Na, Na, Na, Na… Na, Na, Na, Na… Hey, Hey, Hey, Goodbye………

    This will be interesting.

  14. Damon Day

    March 3, 2011 at 2:28 am

    Na, Na, Na, Na… Na, Na, Na, Na… Hey, Hey, Hey, Goodbye………

    This will be interesting.

    • Really?

      March 3, 2011 at 12:51 pm

      The US National Debt Relief Plan…. Really?

  15. Robert S

    March 2, 2011 at 8:54 pm

    I actually thought of it this way, knowing what I know if I was the consumer I would at least consider a small fee to have representation.

    But, I think companies can offer attorney negotiations (without representation) and still get similar results for the very rare, but aggressive creditors that only want to deal with attorney. I’m going to throw a guess and say maybe 1/10 would ever benefit from at least 1 account having Attorney Letterhead or an attorney’s voice for negotiations.

    very rare, but it can help.

  16. Robert S

    March 2, 2011 at 8:52 pm

    Alex,

    You think now all of us playing by the rules and not collecting up front fees can get a break on lead cost? 😉

    I will say, besides the BIG players like Freedom, there are quite a few LHDR companies that advertise and are making it difficult to get an affordable marketing cost.

    I’ve seen a few companies, like this Covenant Debt solutions that Steve posted about the other day… they charge $700 for a retainer fee and then everything else is performanced based… I secret shipped them and the way they are getting around it is the attorney is paid directly for representation.. so its “not for settling debt” but for representation.

    Not sure how I feel about it. I mean, if your going to pay up front for an attorney to represent you, I feel it is acceptable because it happens all the time. You pay lawyers in advance of services in the form of a retainer. My grip is, its in connection with the debt settlement and I think making it part of the TSR.

  17. AlexV

    March 2, 2011 at 6:19 pm

    Hi Steve,
    I know this is a tough pill for most LHDR reps to swallow but here it comes. I assume this will take months to get it all sorted out but it certainly should open the eyes of some people that the need to operate within the TSR rule means no up-front fees, not sometimes is you are an attorney or in certain cases if, what when, etc.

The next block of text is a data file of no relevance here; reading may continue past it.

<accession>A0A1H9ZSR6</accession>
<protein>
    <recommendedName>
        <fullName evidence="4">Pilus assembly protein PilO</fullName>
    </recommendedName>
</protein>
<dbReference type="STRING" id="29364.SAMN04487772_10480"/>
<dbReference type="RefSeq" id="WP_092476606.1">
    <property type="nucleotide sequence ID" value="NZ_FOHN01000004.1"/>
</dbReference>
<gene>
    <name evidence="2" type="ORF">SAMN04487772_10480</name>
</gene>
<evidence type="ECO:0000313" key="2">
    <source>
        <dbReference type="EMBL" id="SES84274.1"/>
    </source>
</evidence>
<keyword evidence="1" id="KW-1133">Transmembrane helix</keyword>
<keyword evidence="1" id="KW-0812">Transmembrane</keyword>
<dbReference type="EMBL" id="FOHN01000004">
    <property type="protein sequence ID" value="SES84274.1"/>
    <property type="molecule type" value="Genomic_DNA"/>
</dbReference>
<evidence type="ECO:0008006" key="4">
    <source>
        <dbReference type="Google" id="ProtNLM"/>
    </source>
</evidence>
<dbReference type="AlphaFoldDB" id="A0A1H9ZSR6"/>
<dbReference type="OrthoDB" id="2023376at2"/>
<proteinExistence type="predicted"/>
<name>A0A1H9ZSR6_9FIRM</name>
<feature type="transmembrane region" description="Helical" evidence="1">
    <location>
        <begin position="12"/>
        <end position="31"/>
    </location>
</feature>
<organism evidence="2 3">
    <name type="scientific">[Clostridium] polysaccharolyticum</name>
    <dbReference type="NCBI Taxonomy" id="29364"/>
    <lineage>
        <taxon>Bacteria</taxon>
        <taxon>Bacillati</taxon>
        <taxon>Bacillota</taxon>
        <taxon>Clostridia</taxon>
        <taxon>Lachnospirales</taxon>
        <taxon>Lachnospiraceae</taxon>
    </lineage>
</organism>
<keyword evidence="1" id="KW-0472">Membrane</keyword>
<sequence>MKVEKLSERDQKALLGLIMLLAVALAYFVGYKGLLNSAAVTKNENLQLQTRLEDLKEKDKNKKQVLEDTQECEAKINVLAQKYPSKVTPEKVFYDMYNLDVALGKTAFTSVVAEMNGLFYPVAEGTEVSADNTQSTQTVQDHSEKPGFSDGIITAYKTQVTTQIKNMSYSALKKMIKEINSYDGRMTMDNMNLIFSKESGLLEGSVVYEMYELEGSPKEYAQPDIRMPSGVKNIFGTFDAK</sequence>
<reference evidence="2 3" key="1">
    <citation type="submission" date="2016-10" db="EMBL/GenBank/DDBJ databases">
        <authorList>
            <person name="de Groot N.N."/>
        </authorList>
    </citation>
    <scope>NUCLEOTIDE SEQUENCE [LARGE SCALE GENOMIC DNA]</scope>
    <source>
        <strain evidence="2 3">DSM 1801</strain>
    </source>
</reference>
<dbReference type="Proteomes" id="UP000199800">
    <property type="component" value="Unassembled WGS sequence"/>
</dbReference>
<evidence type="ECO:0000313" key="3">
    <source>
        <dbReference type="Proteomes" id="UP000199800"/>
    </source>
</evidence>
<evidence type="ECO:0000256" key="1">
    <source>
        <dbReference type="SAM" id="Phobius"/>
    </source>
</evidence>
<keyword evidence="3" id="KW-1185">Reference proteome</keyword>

The TSR rule is pretty clear and although it may take the FTC longer to take action, state AG’s will start filing these with more frequency.
    Thanks for keeping the posts coming.
    Alex Viecco

  18. AlexV

    March 2, 2011 at 11:19 pm

    Hi Steve,
    I know this is a tough pill for most LHDR reps to swallow but here it comes. I assume this will take months to get it all sorted out but it certainly should open the eyes of some people that the need to operate within the TSR rule means no up-front fees, not sometimes is you are an attorney or in certain cases if, what when, etc.
    The TSR rule is pretty clear and although it may take the FTC longer to take action, state AG’s will start filing these with more frequency.
    Thanks for keeping the posts coming.
    Alex Viecco

    • Robert S

      March 3, 2011 at 1:52 am

      Alex,

      You think now all of us playing by the rules and not collecting up front fees can get a break on lead cost? 😉

      I will say, besides the BIG players like Freedom, there are quite a few LHDR companies that advertise and are making it difficult to get an affordable marketing cost.

      I’ve seen a few companies, like this Covenant Debt solutions that Steve posted about the other day… they charge $700 for a retainer fee and then everything else is performanced based… I secret shipped them and the way they are getting around it is the attorney is paid directly for representation.. so its “not for settling debt” but for representation.

      Not sure how I feel about it. I mean, if your going to pay up front for an attorney to represent you, I feel it is acceptable because it happens all the time. You pay lawyers in advance of services in the form of a retainer. My grip is, its in connection with the debt settlement and I think making it part of the TSR.

      • Robert S

        March 3, 2011 at 1:54 am

        I actually thought of it this way, knowing what I know if I was the consumer I would at least consider a small fee to have representation.

        But, I think companies can offer attorney negotiations (without representation) and still get similar results for the very rare, but aggressive creditors that only want to deal with attorney. I’m going to throw a guess and say maybe 1/10 would ever benefit from at least 1 account having Attorney Letterhead or an attorney’s voice for negotiations.

        very rare, but it can help.